Silence Kills! Women and the Transitional Justice Process in Post-Revolutionary Tunisia

Authored by: Doris H. Gray and Terry Coonan

Categories: Statebuilding
Sub-Categories: Political Transitions, Transitional Justice
Country: Tunisia
Region: Middle East and North Africa
Year: 2013
Citation: Gray, Doris H. and Terry Coonan. "Silence Kills! Women and the Transitional Justice Process in Post-Revolutionary Tunisia." The International Journal of Transitional Justice 7, no. 2 (2013): 348-57.

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Executive Summary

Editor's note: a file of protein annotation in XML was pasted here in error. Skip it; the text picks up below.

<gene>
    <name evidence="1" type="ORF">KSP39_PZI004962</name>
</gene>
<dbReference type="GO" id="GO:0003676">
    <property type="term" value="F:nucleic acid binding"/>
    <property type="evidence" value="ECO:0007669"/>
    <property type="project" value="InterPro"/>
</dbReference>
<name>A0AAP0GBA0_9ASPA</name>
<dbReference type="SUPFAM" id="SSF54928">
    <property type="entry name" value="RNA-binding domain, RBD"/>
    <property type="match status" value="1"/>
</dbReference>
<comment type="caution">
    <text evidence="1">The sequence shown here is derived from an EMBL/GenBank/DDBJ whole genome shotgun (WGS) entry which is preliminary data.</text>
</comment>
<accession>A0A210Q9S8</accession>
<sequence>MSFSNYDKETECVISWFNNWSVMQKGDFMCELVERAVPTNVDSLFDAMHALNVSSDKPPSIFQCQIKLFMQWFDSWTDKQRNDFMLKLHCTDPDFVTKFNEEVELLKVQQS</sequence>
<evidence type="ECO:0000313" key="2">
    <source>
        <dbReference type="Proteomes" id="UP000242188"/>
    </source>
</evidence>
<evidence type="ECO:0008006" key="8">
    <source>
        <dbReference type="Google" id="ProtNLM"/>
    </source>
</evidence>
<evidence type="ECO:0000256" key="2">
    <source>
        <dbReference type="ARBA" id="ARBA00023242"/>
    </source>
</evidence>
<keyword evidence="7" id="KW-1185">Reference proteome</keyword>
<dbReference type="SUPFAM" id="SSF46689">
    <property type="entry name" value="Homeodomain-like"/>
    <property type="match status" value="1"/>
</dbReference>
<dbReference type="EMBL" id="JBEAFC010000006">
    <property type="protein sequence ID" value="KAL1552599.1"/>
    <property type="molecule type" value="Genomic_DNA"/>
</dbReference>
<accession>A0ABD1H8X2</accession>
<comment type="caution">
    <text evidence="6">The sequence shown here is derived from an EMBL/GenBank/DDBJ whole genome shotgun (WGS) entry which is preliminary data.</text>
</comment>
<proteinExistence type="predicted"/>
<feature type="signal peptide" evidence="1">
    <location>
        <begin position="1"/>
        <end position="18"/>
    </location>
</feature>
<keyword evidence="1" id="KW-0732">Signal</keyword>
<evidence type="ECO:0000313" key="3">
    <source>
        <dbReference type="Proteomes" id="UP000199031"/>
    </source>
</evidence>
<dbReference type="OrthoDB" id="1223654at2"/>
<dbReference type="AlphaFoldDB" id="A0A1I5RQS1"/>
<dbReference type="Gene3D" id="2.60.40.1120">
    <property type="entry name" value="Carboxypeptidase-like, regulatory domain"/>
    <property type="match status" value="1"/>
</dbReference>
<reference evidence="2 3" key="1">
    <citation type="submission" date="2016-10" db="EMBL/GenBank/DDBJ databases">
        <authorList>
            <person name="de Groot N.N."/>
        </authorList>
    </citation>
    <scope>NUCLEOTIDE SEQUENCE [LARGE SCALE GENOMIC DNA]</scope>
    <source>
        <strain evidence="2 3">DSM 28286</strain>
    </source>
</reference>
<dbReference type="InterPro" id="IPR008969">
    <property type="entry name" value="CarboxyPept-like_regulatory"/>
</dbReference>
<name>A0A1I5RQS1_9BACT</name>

This article is based on the first collection of testimonies of female former political prisoners in Tunisia. Relying on purposive rather than random sampling, the interviews were aimed at contributing to an authentic Tunisian process of transitional justice that takes cultural, religious and gender-based norms into consideration. To date, the voices of conservative Islamist women detained under the Tunisian dictatorship have been significantly absent from the national discourse on transitional justice. Select voices of women are presented here that can begin to address this gap. The newly elected provisional government, in which the Islamist Ennahda Party enjoys a majority, has established a Ministry of Human Rights and Transitional Justice, the first of its kind in the world. While this augurs well for Tunisia’s future, there is fear that the transitional justice process may nonetheless be captured by political agendas.